"I see!" cried Walter. "He'll believe we are on his trail, have a clue and--"

"Exactly!" interrupted Jack. "You're a regular 'deteckertiff,' Wally. That's my game, to puzzle the thief, make him think all sort of things, and so worry him by our very quietness, that he may betray himself."

"Well, maybe that's the best plan," agreed Cora, rather doubtfully.

"But how shall I get my papairs back?" asked Inez, falteringly. "Ze papairs are needed to get my poor father from prison."

"Maybe not," said Jack, hopefully. "Anyhow, there are copies to be had, aren't there?"

"Yes, but zese were ze originals. I need zem!"

"And we'll get them back for you, if we can," broke in Jack. "We may be able to work without them, if we have a chance to get to Sea Horse Island on our cruise. I think our first duty is to try to find the missing ones."

"Oh, of course, yes, Senor!" cried Inez, quickly. "I should not intrude my poor troubles on you."

"Oh, that's all right," said Jack, good-naturedly. "We have a pretty big contract on our hands, and one trouble more or less isn't going to make much difference. Now don't forget--every body mum on this robbery. We'll puzzle the thief!"

"Do you think it, was Ramo?" asked Cora.

"I don't know. If he had any object in getting those papers we gave him the very chance he needed by all being away from the hotel," answered Jack. "And, if it wasn't he, it was some one else who has an object in keeping Mr. Ralcanto in jail. He'd have the same chance as Ramo had to get the documents. So the person we must look for is some one who really needed the papers. But, above all, we'll have to be cautious in making inquiries."

"Yes," agreed Cora. "Could you find out when Ramo left, and if he was near this section of the hotel?"

"I'll try," agreed Jack. "Now you girls begin to sort out the things you want to take along on the cruise. Cora, speak to Bess and Belle about it."

"Why, aren't we going to take all our baggage?"

"What! Fill the Tartar up with trunks full of fancy dresses, when we'll need every inch of room? I guess not! We'll all get down to light marching equipment. Just take what you can put in a suit-case. That's what Wally and I are going to do."

"Oh, but boys are so different; aren't they, Inez?"

"It matters not to me. A few things are all I have."

The Spanish girl looked helplessly and almost hopelessly at the opened valise. And then, as Jack and Walter went out to and what they could learn by cautious questions, the two girls "tidied up" the room, and went to tell Bess and Belle the news.

Jack and Walter could learn but little. Senor Ramo had departed suddenly, alleging a business call as an excuse for leaving the island on a steamer that sailed soon after the arrival of the one he had come in on. That was about all that could be safely learned.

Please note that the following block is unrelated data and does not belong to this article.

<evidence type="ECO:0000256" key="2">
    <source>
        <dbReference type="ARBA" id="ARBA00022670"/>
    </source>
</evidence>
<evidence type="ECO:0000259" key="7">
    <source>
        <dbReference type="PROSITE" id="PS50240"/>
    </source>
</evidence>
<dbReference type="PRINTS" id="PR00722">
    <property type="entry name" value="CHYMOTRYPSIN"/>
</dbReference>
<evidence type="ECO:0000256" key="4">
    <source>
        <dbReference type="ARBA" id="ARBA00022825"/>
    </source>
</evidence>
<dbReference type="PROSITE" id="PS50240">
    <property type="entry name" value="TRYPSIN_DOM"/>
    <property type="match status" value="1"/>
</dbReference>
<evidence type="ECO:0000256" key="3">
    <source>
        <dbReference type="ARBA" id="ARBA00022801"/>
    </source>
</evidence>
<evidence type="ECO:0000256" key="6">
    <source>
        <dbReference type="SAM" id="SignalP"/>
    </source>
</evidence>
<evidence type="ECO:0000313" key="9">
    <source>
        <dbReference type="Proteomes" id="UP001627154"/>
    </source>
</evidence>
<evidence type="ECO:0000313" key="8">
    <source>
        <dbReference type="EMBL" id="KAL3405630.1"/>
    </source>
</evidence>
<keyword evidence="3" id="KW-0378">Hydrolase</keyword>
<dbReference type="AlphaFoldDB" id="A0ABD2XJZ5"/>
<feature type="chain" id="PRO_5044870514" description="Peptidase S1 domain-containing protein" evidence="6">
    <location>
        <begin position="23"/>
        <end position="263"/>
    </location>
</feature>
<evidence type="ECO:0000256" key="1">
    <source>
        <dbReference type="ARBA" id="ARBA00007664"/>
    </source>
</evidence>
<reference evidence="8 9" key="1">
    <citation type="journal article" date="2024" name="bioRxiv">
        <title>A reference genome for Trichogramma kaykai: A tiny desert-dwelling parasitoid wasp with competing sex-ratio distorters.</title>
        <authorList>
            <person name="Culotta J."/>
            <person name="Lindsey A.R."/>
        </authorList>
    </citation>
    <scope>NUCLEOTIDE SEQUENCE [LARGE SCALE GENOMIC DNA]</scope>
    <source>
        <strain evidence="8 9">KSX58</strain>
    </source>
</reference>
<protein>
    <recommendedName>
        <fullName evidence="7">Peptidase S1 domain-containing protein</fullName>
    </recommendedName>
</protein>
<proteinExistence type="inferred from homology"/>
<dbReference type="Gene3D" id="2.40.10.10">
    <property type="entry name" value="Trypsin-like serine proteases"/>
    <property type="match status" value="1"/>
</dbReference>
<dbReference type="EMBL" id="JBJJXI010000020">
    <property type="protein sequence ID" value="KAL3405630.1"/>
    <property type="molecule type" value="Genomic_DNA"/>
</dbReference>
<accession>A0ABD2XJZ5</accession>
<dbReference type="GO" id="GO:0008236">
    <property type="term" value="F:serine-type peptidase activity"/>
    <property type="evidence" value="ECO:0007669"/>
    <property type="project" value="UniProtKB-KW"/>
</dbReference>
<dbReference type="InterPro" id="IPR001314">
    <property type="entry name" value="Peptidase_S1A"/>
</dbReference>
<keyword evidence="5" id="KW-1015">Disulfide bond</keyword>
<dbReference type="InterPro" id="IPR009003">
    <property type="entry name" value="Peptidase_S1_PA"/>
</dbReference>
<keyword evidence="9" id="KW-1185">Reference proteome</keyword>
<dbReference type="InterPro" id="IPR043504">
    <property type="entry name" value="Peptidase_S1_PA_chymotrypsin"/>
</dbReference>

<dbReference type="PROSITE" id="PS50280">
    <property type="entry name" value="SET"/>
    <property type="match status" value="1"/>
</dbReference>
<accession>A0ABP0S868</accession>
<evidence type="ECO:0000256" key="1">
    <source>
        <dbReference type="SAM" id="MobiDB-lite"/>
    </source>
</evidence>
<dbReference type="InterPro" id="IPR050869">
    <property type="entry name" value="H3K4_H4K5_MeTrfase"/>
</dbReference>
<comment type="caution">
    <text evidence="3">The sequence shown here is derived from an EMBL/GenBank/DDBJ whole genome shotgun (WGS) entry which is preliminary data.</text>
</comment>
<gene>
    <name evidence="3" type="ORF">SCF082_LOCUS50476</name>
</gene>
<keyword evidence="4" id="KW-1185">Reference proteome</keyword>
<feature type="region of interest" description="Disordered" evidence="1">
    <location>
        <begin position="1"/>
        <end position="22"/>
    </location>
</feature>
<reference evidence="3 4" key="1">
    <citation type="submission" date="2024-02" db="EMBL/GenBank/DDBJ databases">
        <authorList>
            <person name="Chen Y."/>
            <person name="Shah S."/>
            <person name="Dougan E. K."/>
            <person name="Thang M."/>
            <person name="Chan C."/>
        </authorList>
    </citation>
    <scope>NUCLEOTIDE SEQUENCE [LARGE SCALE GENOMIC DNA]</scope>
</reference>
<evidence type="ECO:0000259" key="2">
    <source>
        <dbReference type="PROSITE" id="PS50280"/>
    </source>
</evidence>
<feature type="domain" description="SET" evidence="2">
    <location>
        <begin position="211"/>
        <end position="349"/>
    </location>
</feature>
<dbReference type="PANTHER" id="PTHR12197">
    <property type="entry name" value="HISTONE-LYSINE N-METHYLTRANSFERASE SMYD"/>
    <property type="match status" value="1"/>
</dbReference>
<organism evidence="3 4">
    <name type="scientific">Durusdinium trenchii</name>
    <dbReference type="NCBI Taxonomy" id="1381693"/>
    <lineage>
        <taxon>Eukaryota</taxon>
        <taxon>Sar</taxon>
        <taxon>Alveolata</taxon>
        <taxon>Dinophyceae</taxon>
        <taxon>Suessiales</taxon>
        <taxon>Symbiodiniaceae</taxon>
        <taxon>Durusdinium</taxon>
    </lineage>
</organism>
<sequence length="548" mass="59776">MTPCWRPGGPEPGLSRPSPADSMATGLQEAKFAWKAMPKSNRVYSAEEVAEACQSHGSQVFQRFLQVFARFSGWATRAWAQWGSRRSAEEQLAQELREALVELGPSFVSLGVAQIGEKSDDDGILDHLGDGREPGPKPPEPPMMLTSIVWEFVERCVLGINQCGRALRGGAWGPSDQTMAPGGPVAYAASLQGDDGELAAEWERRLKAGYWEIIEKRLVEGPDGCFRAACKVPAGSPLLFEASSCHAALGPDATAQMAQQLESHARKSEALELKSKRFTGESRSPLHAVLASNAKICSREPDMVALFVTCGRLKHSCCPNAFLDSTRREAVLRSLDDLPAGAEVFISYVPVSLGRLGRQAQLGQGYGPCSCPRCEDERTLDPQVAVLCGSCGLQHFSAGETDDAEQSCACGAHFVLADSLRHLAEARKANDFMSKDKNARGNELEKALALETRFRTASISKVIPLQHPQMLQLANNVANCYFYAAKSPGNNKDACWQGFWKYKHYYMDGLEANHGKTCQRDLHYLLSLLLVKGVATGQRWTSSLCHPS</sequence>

Little else could be done, now, toward making plans for the rescue of the father of Inez. When Mr. Robinson was located, he might have something to suggest, but now all energies must be bent on the rescue work.

The news soon spread through the hotel that the "amazing Americans" were about to undertake a most desperate venture--that of cruising about in the blue waters of the Caribbean Sea, in search of their relatives who might have been able to save themselves from the wrecked ship. After a first glance at the map, and a consideration of the situation, Jack had voted for the inside, or Caribbean route, as being less likely to offer danger from storms.

Satisfactory arrangements for chartering the Tartar were made, and the engineer, Joe Alcandor, was engaged to look after the machinery, which, on the Tartar, was not a little complicated.

"With him along we can be more at ease," said Cora.

"Yes, we won't always have to be worrying that one of the cylinders is missing, or that a new spark plug is needed," added Bess.

"Oh, I do hope we can soon start!" sighed Belle. "This suspense is terrible!"

Indeed, it was not easy for any of them, but perhaps Walter and Jack found it less irksome, for they were very busy preparing for the cruise.

Plans were made to leave some of their baggage at the hotel in San Juan, and the rest would be taken with them. A goodly supply of provisions and stores were put aboard, and a complete account of the events leading up to the cruise, including the story of the missing Ralcanto papers, was written out and forwarded to Mr. Robinson's lawyers in New York.

"That's in case of accident to us," said Jack.

"Oh, don't speak of accidents!" cried Cora.

The last arrangements were completed. Jack made final and guarded inquiries, concerning Ramo, but learned nothing. Then, one fine, sunny morning in December, the little party of motor girls and their friends, who had so often made motor boat trips on the lakes or streams of their own country, set off in the Tartar for a cruise on waters blue.

"All aboard!" cried Jack, with an assumption of gaiety he did not feel.

"Oh, I wonder what lies before us?" murmured Cora.

"Courage, Senorita! Perhaps--happiness," said Inez, softly.